Doorstop - Logan (2)

10 September 2014


SUBJECT/S: Health, education, pensions, superannuation, national security

[Audio cuts in]

TANYA PLIBERSEK, DEPUTY LEADER OF THE OPPOSITION: I do not think anyone would have voted for Tony Abbott a year ago if they had known that he was going to break his promise on health, break his promise on education, break his promise on pensions, break his promise on superannuation, break his promise on jobs. A year into the Abbott Government, a government that came to office promising no cuts to health, no cuts to education, no change to pensions and no new taxes, we’ve seen every one of those promises broken.

Just this morning I have been visiting Logan Hospital which has a fantastic new facility, a new emergency department and new facilities there for both adults and children. That’s an investment made by the previous Labor Government and it is a terrific illustration of the difference between Labor’s approach to health and the Liberals’ approach to health.

When we were in government we invested, and what we have seen since the election of Campbell Newman and Tony Abbott are health cuts, one after the other. The Abbott Government has cut $80 billion from health and education, $50 billion from hospitals alone. You see Campbell Newman's government presiding over 4400 job cuts in the Queensland health system. A real attack on the staff of the Queensland health system who only want to look after their patients and give them the top quality care that they know that Queenslanders deserve. So you have on the one hand Campbell Newman making cuts to hospitals here in Queensland and on the other hand you’ve got Tony Abbott in Canberra making cuts to hospitals and also introducing $7 GP co-payments, increasing the cost of medicines, cutting $400 million from public dental, cuts right across the book. No one would have voted for Tony Abbott if they had known about the health cuts, and no one would have voted for Campbell Newman if they had known about health cuts.

Looking at education now. Cuts to schools, $30 billion despite Tony Abbott's promise that he was on a unity ticket with Labor on the Gonski school education [inaudible]. And now the people in Logan will miss out because of these massive cuts to schools and education. But it is not just schools, $1 billion cut from childcare, $30 billion cut from schools and now $100,000 university degrees. So from the time that a child first goes into childcare, right through their schooling right through TAFE and university, cuts right through their educational life.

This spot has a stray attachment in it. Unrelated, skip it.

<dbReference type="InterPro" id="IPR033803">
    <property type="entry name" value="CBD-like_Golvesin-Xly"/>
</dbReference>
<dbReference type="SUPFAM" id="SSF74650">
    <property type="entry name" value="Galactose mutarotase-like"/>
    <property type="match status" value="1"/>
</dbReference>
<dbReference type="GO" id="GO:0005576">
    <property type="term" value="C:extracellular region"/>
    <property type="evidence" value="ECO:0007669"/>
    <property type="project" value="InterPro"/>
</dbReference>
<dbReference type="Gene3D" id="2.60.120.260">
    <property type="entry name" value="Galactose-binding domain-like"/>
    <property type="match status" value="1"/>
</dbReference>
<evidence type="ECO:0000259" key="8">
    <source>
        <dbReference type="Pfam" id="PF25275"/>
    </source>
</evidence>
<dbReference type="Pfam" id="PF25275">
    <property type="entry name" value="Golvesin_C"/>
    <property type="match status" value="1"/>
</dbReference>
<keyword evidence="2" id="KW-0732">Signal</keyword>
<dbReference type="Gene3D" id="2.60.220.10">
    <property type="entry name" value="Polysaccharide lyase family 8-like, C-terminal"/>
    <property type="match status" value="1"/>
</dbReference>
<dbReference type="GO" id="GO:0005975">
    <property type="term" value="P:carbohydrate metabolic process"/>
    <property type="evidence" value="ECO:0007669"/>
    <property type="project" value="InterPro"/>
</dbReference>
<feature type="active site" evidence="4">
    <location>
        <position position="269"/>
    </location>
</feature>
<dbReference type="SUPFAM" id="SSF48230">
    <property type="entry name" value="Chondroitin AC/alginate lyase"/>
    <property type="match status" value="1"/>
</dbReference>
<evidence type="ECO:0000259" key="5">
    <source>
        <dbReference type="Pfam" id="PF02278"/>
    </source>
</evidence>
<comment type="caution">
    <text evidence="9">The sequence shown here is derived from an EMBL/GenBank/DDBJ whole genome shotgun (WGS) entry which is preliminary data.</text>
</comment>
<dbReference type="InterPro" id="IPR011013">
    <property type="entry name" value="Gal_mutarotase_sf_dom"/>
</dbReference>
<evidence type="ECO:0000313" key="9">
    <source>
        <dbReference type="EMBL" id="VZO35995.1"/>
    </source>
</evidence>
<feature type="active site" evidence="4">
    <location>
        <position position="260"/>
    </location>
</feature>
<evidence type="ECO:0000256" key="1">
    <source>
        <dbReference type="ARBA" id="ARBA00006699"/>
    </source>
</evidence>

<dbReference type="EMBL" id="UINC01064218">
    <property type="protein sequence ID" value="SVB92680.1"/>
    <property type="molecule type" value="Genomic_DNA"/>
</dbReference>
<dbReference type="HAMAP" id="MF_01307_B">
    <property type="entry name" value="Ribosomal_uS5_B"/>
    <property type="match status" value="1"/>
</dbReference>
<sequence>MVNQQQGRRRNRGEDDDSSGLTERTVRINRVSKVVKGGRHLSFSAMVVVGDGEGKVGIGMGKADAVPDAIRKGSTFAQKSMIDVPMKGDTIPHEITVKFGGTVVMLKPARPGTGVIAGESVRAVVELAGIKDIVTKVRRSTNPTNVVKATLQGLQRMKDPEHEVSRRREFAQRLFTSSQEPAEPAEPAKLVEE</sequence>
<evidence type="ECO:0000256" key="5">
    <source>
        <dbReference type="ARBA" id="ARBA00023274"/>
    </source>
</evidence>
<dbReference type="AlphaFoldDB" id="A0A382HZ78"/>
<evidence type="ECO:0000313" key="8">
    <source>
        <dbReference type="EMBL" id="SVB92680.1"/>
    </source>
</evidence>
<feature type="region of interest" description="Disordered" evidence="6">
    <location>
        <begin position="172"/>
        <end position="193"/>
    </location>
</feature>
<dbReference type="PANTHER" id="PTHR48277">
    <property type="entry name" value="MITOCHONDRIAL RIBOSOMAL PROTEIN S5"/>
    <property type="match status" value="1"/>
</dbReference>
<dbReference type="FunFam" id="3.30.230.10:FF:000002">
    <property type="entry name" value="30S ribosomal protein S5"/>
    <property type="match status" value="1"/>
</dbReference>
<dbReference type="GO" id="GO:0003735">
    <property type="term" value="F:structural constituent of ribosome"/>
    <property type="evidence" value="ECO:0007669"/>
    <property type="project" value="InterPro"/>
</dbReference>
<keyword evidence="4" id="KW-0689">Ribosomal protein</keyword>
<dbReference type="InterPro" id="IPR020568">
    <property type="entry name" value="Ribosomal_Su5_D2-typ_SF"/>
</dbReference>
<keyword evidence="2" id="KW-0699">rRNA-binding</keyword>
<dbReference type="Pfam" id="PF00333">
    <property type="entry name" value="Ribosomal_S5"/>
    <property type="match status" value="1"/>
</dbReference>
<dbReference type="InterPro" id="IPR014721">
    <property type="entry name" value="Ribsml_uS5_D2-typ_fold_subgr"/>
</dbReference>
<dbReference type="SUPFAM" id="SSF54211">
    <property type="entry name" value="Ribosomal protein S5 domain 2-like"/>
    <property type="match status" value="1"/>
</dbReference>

And next we will be talking here in this community hall to pensioners. Pensioners believed Tony Abbott when he said “no change to pensions” but we know that there are massive changes to pensions. The Government's own Budget papers show a $23 billion cut to pensions. What does that mean for an average pensioner? Well, Tony Abbott is changing the rate that the pension will increase, he is changing the indexation of the pension and if the changes that Tony Abbott is making had been in place over the last four years a pensioner would be $1500 a year worse off. So if Tony Abbott’s proposal had been the way things were done over the last four years, pensioners would be $1500 a year worse off. What does that mean for the future? It means that pensioners will be $80 a week worse off because of the changes that Tony Abbott is proposing. He is also going to make people wait longer to get the pension. That is particularly hard on blue-collar workers, working till you are 70 if you’re doing heavy lifting and manual work. That is really tough and of course Tony Abbott is also making it harder for people to save for their own retirement.